Way back in 2014 a little movie came out called The Lego Movie. This film had a lot going against it. It wasn’t a DreamWorks or Disney film (it was released by Warner Bros.) and it had a dumping ground release date of February 7th. But mostly, it was a movie based on toys. Nearly everyone thought this was a bad idea and with good cause. The Lego Movie could have so easily been a cash grab film like we see with the Chipmunk or Smurfs films.
But then it came out and nearly everyone loved it! Out of 224 reviews on Rotten Tomatoes only 9 are rotten and it has a very high audience score of 87%. What made The Lego Movie work is strong writing and directing by Phil Lord and Christopher Miller and a visual style that appeared to be stop motion, while actually being CG. It also had a great voice cast with Chris Pratt, Will Ferrell, Elizabeth Banks, Will Arnett, and many more.
I loved The Lego Movie. Aside from Song of the Sea and Tale of Princess Kaguya, it was my favorite animated film of 2014. When it wasn’t nominated for an Oscar that year I was as outraged as nearly everyone else.
With all that said, I have a little bone to pick regarding The Lego Movie’s fallout. It seems nearly every day I hear someone say, “well, we didn’t think The Lego Movie would be good” when a questionable idea for a film is proposed. Whether it be an emoji movie or film based on Pez dispensers, The Lego Movie seems to always be brought up as some kind of defense of a bad idea.
Here’s the thing: anything can be good with good writing. In 2014 there was a wonderful live-action film called Locke about a man driving in a car for 2 hours. He doesn’t get out of the car and nobody else enters the vehicle. He simply talks to people on his phone as he drives down the freeway. This was a good movie, but its existence does not justify a barrage of movies with people driving in cars the entire time. It’s the same way with The Lego Movie – just because one movie about toys had good writing doesn’t mean that any movie about toys should be green-lit and supported.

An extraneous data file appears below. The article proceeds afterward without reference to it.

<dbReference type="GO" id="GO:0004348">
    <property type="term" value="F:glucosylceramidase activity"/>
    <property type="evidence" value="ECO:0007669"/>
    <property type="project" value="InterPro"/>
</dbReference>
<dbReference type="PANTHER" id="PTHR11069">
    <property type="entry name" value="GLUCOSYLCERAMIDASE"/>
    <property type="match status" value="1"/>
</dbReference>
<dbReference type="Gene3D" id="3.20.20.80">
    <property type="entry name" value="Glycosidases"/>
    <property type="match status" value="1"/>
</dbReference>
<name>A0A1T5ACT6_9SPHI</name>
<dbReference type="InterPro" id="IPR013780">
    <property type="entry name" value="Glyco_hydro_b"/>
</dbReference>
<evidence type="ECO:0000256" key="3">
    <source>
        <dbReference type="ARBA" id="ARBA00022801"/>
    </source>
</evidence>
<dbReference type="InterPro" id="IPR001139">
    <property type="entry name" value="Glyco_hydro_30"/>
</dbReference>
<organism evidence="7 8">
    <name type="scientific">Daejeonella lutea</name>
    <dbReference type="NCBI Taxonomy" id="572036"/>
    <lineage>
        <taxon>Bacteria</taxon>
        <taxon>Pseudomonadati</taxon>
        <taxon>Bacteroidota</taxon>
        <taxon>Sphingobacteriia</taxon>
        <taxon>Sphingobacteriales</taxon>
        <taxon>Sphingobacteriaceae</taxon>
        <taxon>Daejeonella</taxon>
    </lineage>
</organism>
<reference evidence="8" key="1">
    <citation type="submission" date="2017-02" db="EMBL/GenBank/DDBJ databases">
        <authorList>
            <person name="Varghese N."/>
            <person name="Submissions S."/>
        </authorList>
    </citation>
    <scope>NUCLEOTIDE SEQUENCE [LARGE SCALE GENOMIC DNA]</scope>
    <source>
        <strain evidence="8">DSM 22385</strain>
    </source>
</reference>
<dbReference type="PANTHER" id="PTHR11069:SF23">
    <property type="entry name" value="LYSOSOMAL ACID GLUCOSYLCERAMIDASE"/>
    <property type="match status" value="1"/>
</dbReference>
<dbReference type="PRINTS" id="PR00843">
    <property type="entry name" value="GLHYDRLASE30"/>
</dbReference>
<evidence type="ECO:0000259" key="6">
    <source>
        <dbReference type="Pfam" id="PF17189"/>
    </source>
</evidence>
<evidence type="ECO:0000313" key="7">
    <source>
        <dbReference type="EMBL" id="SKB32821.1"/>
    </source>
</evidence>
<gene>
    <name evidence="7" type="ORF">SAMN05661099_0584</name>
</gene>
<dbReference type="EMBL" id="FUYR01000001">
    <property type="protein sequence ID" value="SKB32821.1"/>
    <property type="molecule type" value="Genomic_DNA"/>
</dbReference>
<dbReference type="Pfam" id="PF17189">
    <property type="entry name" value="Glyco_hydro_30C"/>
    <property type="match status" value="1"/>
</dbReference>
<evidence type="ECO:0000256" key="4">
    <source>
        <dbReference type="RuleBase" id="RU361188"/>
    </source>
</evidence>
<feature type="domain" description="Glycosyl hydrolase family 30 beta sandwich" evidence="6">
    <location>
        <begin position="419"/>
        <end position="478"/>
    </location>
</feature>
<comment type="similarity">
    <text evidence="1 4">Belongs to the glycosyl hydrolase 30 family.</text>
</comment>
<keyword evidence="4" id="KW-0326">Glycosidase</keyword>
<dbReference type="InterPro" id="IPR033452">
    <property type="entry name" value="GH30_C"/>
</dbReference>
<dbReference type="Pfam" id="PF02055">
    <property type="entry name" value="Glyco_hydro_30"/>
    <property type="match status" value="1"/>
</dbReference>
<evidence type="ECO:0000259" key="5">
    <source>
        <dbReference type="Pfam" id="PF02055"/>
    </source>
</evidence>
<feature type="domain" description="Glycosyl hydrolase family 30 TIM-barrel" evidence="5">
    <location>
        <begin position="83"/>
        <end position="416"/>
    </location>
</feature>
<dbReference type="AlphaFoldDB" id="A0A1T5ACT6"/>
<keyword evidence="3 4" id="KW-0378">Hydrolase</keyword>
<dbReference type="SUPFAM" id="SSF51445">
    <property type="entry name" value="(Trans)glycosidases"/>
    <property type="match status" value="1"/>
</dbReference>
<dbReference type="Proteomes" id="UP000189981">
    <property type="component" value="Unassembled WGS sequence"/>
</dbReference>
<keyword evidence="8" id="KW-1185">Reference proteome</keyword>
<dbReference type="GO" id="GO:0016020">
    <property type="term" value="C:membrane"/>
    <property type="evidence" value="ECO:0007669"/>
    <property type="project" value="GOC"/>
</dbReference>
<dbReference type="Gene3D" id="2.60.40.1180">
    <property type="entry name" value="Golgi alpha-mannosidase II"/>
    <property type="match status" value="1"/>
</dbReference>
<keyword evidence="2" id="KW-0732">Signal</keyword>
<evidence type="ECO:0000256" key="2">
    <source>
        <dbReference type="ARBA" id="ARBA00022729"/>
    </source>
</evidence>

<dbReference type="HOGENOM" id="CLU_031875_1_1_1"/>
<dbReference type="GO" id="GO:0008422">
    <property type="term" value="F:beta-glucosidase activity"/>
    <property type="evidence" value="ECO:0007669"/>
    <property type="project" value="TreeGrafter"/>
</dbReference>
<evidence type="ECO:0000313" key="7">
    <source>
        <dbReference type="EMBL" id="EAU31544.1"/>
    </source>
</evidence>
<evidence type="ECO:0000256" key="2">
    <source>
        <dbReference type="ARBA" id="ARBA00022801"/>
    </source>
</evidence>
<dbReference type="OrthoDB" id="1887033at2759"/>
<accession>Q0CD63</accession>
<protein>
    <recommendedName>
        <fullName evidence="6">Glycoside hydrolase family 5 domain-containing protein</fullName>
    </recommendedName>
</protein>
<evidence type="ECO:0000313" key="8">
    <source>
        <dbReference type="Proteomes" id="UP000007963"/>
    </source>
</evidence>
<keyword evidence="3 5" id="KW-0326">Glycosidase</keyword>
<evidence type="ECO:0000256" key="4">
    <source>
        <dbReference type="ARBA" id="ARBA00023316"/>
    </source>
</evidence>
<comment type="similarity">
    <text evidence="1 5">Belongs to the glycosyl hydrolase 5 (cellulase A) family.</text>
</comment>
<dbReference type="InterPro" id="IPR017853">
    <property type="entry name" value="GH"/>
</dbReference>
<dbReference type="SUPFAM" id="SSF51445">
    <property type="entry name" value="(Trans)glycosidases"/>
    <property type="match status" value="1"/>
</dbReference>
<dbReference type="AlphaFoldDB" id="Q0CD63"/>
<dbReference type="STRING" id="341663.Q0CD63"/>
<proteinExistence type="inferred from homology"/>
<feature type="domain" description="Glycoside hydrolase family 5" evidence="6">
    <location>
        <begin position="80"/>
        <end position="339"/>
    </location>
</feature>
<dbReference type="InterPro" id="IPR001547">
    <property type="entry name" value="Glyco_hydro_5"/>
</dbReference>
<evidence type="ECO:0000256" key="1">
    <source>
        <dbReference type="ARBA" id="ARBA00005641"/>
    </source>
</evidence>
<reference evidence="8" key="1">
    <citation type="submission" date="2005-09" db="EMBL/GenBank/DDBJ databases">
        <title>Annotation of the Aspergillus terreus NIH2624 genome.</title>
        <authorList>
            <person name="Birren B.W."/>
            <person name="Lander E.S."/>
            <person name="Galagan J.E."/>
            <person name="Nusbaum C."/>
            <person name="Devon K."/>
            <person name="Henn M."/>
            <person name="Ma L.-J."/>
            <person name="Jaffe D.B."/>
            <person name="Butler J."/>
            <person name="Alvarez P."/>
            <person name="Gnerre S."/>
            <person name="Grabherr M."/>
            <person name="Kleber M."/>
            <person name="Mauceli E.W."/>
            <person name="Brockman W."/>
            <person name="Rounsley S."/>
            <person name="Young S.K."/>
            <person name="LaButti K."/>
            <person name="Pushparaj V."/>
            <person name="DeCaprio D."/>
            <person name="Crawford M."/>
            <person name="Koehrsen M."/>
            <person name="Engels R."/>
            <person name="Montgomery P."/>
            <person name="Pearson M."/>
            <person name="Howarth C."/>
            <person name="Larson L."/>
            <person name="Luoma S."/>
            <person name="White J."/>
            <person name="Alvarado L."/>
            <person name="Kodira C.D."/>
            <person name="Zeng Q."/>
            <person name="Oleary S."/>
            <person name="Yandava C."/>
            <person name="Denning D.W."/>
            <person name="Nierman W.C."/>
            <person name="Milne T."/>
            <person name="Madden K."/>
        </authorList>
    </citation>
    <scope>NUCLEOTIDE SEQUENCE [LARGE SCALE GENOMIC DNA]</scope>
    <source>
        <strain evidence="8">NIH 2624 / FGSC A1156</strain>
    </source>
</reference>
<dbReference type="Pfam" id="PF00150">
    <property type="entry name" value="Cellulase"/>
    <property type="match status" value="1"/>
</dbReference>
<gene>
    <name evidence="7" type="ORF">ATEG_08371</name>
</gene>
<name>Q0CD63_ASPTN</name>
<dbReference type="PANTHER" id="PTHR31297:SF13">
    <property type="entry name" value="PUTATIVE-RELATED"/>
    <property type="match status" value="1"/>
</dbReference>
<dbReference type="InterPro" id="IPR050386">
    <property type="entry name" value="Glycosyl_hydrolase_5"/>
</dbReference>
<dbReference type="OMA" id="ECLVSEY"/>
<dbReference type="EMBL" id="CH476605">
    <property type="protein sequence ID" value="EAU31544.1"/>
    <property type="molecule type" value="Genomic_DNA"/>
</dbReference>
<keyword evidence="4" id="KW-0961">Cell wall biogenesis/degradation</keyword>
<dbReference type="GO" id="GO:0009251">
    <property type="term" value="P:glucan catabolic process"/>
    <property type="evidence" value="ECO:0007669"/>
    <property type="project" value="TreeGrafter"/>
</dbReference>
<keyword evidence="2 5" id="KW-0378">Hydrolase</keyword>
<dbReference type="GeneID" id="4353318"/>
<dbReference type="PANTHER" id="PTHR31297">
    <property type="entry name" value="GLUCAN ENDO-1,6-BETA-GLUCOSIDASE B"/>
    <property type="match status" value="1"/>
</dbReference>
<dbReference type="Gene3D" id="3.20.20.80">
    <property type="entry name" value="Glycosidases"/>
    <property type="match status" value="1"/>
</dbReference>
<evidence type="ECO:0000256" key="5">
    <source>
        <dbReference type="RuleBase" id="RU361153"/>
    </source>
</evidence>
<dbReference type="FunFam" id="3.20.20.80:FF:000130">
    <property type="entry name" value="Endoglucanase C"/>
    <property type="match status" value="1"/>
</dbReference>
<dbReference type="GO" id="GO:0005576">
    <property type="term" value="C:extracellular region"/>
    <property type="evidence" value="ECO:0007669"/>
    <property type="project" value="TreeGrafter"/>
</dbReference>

The other aspect of The Lego Movie people seem to forget is that Legos are not just toys. Legos are an entire world including all major comic book characters, Harry Potter, sports figures, historical figures, and even Star Wars. So the potential for The Lego Movie to be good is way higher than many other properties I have heard pitched. Something like The Angry Birds Movie has a narrow group of characters and worlds to pick from; with Legos the choices are endless.
Maybe it doesn’t matter, but I am just a little sick of hearing The Lego Movie excuse. What they did with that film is special and it should be viewed in that way. Naturally Hollywood is going to try and give us a million copycats (that’s why we can’t have nice things!), but I think some healthy skepticism is a good thing. Make the studios earn our faith in projects and then they will work harder to wow us.
And please, let’s stop with the Lego excuse…
Edited by: Hannah Wilkes